March 24, 2016
Our treasure trove of data on political ads has just gotten richer. It’s now possible to download transcripts of most ads. In addition, we’ve added a feature making it possible to filter issue ads and candidate ads, as well as view ads by race, cycle, and district (for House and Senate ads).
Here’s how to get the goods:
Transcripts. Transcripts of ads are in a new field called “transcript” in the spreadsheet of “unique ads” found here.
Here is where to find the transcript in the spreadsheet:
Issue ads and campaign ads. We have started posting issue ads, assigning the label of “issue ads” to ads that, as the Federal Communications Commission (FCC) sets out in its disclosure requirements for broadcasters, communicate “a message relating to any political matter of national importance…including a national legislative issue of public importance.”
For example, these two ads focusing on social security from the AARP (American Association for Retired People) together have gotten more than 9,600 airings in the markets that that the Political TV Ad Archive has tracked.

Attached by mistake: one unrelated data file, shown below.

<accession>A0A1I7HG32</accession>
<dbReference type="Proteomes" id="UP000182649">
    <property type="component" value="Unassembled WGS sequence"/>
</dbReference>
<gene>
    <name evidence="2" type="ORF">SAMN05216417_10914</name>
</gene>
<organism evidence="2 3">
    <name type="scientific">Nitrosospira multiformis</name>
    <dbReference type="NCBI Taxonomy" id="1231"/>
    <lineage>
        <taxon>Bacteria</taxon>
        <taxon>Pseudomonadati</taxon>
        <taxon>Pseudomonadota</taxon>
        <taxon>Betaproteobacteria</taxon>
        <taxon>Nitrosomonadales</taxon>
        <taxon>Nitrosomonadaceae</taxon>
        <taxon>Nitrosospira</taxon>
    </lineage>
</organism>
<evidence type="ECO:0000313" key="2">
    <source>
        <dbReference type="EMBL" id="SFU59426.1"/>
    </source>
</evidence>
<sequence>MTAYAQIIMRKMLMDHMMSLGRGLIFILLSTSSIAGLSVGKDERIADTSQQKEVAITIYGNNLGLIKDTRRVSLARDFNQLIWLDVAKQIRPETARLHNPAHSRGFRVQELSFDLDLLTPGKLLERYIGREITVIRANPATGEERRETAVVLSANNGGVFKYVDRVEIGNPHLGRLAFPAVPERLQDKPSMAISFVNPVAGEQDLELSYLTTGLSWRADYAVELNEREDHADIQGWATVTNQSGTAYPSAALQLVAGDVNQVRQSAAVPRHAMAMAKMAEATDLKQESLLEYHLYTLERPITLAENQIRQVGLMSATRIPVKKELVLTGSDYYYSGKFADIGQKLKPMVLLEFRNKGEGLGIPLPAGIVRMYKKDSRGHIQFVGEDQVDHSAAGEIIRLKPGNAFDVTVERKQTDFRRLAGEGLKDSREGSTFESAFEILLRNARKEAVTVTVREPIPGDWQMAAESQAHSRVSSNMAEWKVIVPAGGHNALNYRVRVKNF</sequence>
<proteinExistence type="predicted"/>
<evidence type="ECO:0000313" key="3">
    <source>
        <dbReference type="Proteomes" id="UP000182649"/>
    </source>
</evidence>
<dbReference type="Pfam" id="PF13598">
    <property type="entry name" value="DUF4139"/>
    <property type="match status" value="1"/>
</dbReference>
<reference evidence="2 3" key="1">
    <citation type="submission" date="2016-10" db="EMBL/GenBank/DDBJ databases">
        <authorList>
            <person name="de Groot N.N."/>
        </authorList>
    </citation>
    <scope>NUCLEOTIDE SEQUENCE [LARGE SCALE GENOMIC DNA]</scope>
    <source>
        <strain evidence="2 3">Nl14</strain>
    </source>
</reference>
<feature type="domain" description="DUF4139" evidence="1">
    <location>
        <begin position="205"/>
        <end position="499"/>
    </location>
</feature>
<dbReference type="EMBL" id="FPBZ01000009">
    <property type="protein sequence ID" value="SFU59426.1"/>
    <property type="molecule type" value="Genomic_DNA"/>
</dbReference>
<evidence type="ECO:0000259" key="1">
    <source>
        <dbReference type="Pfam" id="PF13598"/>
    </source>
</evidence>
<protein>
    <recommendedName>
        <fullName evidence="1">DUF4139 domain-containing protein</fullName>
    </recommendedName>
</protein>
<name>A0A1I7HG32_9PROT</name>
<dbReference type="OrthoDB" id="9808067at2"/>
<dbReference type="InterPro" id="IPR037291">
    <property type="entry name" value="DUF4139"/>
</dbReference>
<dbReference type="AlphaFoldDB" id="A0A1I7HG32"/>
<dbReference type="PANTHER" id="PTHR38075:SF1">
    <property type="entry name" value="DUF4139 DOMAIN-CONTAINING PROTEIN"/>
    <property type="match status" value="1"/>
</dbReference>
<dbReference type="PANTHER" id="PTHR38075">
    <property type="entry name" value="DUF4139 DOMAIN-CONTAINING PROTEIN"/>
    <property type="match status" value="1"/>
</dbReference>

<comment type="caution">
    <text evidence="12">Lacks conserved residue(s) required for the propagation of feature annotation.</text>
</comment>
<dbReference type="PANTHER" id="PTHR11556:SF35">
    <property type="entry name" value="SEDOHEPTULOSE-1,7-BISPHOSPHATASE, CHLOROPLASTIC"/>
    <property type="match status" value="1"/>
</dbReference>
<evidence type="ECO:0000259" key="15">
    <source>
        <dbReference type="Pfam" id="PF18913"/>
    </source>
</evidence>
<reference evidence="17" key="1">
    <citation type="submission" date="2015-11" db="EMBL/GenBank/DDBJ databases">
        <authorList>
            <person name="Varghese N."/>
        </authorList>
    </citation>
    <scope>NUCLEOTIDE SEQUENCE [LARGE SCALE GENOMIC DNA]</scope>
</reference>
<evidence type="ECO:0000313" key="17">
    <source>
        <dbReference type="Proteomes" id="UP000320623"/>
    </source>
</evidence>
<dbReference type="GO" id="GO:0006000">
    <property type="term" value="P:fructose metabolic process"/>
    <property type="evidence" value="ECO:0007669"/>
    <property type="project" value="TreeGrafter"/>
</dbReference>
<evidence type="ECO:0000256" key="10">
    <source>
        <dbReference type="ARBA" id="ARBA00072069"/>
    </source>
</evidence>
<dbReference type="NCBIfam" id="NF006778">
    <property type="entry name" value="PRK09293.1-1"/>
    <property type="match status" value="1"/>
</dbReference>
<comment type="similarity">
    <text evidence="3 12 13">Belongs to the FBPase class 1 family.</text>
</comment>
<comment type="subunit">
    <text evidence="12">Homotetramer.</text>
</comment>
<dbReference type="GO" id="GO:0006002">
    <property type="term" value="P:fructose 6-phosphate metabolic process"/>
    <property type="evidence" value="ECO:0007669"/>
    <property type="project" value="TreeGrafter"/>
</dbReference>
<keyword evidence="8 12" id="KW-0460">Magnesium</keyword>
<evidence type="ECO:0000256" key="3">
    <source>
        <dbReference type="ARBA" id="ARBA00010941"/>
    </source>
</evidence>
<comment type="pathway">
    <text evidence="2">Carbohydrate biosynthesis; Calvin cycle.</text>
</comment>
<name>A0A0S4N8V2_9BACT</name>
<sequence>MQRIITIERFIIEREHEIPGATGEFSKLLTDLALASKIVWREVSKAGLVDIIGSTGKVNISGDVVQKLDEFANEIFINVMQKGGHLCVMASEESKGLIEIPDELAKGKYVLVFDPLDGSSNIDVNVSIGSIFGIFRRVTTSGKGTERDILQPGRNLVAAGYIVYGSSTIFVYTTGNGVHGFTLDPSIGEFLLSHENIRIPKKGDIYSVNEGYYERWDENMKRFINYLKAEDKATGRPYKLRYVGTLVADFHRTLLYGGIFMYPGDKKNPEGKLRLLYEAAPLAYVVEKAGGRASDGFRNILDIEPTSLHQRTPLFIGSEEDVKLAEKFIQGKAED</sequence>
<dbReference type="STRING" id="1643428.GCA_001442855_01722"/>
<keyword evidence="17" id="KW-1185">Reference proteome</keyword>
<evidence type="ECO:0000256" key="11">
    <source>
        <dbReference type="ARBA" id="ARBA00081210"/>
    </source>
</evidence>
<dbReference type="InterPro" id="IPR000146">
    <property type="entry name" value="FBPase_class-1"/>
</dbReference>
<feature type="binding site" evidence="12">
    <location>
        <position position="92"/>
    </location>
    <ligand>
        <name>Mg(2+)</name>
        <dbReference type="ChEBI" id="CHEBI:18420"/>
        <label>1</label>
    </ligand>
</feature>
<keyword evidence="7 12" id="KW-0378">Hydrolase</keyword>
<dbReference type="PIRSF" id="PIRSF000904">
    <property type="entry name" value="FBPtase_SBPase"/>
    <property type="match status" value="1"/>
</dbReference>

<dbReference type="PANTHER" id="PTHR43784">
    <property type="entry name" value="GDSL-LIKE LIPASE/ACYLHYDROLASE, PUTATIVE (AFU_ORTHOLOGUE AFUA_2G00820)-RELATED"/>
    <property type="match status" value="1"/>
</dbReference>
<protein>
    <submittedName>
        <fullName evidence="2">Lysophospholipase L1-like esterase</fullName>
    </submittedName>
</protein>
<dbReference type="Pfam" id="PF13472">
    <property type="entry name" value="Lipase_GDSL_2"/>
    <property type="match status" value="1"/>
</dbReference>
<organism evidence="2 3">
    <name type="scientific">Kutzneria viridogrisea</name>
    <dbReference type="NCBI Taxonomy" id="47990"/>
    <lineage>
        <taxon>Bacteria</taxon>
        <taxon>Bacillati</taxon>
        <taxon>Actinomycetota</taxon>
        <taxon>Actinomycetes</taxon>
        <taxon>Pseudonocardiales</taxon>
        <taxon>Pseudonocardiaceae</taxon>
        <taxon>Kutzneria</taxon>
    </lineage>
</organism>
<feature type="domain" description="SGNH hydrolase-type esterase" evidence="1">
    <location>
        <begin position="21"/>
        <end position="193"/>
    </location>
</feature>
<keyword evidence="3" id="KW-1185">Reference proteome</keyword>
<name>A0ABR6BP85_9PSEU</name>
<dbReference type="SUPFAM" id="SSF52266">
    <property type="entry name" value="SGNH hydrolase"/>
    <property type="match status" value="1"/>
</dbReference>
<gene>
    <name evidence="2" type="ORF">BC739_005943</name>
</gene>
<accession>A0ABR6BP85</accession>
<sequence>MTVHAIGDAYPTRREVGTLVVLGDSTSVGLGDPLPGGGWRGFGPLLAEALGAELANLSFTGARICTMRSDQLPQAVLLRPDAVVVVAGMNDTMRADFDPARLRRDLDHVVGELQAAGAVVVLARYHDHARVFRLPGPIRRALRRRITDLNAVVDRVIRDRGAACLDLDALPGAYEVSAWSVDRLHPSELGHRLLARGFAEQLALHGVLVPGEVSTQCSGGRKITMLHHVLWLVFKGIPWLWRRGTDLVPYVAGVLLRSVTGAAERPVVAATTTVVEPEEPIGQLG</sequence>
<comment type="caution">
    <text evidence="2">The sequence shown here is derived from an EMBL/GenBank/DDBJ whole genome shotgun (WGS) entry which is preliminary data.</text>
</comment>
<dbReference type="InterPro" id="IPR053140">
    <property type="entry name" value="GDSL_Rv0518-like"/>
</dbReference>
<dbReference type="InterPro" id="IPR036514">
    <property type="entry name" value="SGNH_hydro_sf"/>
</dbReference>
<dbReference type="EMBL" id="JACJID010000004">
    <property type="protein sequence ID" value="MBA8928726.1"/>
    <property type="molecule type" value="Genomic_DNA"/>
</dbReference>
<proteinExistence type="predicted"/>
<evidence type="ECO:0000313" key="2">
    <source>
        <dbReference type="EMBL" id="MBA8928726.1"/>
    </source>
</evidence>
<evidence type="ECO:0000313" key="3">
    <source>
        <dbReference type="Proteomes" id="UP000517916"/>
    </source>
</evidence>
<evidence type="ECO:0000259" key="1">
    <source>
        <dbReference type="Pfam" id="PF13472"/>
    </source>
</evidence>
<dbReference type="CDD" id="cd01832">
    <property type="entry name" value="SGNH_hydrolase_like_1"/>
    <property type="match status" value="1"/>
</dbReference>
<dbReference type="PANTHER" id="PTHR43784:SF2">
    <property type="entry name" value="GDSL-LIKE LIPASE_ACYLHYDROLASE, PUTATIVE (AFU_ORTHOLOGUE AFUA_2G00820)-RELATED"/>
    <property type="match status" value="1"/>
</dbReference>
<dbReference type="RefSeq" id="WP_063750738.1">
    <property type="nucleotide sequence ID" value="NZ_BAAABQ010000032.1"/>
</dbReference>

We refer to ads sponsored by candidates’ campaigns, or ads from outside groups that discuss candidates, as “campaign ads.”
Here’s where to find the information on issue ads and campaign ads in the spreadsheet.
Race, district, cycle. As the Political TV Ad Archive continues to collect ads, we expect to collect more examples of ads for House and Senate campaigns, in addition to the presidential campaign. It is now possible to filter for cycle, office, race, and district. Here is where to find the information in the spreadsheet.
These data reflect the information the Political TV Ad Archive has collected while tracking 20 markets in nine early primary states.
Going forward, we are collecting ads aired in New York City, Philadelphia, and San Francisco, which the TV News Archive tracks on a continuing basis. Meanwhile, we are making plans and fundraise to track ads in key swing states in the general election. Our ad collection also includes ads that we have not found airing on television but which have either aired in markets we have not tracked or that appear solely on social media.